President Barack Obama’s Jobs Council hasn’t met publicly for six months, even as the issue of job creation dominates the 2012 election.
At this point, the hiatus — which reached the half-year mark Tuesday — might be less awkward than an official meeting, given the hornet’s nest of issues that could sting Obama and the council members if the private-sector panel gets together.
For starters, there’s the discomfort many business leaders may feel in appearing to embrace the president with his reelection bid in full swing.
Then, there’s the fact that some members of the commission have conspicuously declined to endorse him. And that Obama has conspicuously declined to endorse some of their recommendations. And that some of what Obama won’t endorse has been warmly embraced by Republicans, including likely GOP presidential nominee Mitt Romney.
To cap it all off, several of the companies whose CEOs serve on the panel are involved to some extent in outsourcing — a fact that could undercut the ferocious attack Obama and his campaign are mounting on Romney over his alleged ties to the practice.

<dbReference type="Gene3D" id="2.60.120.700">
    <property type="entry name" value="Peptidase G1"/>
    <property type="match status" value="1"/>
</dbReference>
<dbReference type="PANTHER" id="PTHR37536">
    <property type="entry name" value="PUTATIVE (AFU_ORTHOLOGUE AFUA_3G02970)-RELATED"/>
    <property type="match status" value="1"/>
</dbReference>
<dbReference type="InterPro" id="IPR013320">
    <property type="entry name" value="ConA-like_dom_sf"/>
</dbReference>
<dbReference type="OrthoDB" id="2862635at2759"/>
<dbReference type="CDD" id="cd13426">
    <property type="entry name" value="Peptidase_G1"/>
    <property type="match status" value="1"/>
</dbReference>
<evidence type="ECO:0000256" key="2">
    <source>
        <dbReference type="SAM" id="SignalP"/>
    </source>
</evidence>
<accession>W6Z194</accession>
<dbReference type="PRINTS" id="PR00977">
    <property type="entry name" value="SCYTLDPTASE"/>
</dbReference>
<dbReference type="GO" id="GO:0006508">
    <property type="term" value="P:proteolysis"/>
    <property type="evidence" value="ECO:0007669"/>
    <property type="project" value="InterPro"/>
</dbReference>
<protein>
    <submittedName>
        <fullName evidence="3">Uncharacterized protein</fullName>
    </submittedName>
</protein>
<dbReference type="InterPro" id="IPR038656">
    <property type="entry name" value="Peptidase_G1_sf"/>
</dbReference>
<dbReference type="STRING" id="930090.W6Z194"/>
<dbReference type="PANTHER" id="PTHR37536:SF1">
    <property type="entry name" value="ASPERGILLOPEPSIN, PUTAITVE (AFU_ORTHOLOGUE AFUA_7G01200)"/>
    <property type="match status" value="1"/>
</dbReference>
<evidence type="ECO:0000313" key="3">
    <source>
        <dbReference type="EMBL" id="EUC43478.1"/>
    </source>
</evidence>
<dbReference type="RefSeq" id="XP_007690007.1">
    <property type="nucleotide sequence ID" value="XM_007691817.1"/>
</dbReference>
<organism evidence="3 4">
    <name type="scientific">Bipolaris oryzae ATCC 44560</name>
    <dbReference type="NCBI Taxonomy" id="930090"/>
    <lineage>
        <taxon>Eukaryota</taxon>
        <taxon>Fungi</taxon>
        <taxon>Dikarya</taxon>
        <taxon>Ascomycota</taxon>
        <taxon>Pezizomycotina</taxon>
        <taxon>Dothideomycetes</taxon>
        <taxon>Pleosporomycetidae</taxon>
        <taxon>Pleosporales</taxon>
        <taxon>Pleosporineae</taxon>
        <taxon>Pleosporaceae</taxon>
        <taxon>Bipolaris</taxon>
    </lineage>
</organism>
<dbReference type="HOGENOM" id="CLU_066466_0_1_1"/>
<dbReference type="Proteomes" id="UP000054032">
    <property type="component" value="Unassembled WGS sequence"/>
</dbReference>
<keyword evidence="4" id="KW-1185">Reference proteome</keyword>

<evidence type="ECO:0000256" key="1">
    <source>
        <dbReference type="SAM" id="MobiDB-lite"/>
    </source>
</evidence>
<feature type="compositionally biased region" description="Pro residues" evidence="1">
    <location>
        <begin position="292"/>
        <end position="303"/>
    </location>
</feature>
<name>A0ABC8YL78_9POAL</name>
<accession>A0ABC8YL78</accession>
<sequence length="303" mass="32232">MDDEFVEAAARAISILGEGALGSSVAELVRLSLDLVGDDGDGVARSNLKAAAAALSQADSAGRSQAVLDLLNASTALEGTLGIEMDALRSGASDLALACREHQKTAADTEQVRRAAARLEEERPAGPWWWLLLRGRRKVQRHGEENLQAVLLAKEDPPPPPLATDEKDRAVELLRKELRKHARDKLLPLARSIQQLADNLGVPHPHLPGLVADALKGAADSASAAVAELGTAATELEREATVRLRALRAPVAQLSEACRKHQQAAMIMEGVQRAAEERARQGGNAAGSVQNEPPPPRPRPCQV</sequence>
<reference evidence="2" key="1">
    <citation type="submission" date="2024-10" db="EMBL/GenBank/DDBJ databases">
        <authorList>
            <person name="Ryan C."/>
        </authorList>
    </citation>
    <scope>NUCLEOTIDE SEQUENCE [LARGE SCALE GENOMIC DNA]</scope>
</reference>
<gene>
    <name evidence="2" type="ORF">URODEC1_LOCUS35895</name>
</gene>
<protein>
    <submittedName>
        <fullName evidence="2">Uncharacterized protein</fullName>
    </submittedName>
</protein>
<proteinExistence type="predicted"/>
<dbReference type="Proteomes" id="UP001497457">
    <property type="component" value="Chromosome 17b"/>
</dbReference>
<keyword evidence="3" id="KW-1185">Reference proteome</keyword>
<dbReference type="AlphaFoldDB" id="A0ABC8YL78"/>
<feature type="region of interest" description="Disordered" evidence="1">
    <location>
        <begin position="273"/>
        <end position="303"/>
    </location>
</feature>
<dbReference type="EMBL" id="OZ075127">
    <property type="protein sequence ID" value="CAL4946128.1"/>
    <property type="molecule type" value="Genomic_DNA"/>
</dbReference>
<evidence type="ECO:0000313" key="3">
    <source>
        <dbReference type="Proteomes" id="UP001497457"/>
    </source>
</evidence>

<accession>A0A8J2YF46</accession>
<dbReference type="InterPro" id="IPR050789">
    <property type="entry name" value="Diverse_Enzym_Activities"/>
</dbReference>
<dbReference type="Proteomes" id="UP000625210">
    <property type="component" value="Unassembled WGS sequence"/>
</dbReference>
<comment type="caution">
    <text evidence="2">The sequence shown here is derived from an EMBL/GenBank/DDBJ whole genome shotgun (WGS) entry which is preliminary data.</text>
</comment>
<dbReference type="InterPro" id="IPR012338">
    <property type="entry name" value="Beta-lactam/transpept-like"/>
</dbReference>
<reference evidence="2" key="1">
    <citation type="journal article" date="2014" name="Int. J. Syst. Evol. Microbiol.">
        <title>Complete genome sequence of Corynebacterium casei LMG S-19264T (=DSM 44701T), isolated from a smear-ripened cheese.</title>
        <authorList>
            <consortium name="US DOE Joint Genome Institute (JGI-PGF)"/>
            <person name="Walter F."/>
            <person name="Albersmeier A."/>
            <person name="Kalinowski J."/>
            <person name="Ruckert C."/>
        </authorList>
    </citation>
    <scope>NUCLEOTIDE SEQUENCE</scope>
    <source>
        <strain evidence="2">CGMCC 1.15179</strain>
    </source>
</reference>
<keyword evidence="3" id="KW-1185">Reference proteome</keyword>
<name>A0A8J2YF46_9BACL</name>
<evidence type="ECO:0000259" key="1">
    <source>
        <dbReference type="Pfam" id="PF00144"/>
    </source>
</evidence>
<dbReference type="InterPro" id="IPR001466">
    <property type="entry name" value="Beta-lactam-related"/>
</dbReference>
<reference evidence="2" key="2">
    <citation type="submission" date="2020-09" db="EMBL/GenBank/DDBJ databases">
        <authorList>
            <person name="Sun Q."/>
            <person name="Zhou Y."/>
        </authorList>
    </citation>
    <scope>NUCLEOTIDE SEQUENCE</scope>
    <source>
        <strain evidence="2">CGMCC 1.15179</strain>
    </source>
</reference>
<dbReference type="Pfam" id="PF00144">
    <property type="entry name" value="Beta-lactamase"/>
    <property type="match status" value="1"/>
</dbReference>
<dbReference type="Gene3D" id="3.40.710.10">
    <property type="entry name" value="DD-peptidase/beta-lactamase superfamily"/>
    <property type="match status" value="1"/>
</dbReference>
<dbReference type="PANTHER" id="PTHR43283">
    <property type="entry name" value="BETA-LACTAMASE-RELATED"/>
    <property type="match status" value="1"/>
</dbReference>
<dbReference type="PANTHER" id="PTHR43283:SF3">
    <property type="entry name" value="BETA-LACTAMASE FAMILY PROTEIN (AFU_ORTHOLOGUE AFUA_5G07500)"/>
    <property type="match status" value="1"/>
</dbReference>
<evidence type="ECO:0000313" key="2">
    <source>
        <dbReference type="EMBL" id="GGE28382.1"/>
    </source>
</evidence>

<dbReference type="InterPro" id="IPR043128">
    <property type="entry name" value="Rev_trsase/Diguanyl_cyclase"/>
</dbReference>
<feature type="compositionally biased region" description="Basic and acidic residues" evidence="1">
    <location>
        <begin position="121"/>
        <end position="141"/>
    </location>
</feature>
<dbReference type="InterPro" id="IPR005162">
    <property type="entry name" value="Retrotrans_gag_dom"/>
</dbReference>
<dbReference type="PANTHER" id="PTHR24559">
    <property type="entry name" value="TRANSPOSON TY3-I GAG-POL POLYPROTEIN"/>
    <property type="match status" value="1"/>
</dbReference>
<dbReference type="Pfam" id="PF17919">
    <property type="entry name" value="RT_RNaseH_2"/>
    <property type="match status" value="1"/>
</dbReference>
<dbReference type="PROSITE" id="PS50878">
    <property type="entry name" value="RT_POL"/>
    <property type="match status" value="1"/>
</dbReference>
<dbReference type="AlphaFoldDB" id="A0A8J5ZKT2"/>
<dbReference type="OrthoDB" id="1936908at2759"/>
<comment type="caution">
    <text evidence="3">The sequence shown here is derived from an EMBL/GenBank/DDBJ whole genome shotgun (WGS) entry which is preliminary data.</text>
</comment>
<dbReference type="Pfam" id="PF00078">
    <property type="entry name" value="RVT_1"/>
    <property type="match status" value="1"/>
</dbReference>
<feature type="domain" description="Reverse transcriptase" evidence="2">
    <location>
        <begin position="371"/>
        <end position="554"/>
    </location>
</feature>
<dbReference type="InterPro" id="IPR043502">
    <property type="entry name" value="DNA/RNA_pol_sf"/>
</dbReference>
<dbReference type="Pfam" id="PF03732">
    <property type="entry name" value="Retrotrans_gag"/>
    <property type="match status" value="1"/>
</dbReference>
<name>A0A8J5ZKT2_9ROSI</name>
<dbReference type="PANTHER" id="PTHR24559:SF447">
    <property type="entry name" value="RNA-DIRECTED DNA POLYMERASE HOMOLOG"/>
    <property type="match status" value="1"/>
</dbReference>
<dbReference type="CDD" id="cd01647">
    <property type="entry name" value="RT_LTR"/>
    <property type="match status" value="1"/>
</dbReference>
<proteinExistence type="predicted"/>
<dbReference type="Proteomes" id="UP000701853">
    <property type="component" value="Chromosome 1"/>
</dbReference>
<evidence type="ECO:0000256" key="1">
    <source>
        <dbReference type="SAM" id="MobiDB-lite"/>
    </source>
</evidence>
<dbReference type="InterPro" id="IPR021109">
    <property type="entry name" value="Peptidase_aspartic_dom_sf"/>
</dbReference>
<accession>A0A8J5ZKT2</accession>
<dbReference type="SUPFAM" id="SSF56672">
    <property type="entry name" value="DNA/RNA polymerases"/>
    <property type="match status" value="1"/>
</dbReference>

One former administration official said the current political atmosphere could be prompting the CEOs and other business leaders to lie low.
“The thing is supposed to be bipartisan, so a lot of times they don’t want to get into things that could be used by either side in the election,” said the former aide, who asked not to be named. “The businesspeople, for the most part, don’t want to get into the middle of political fighting.”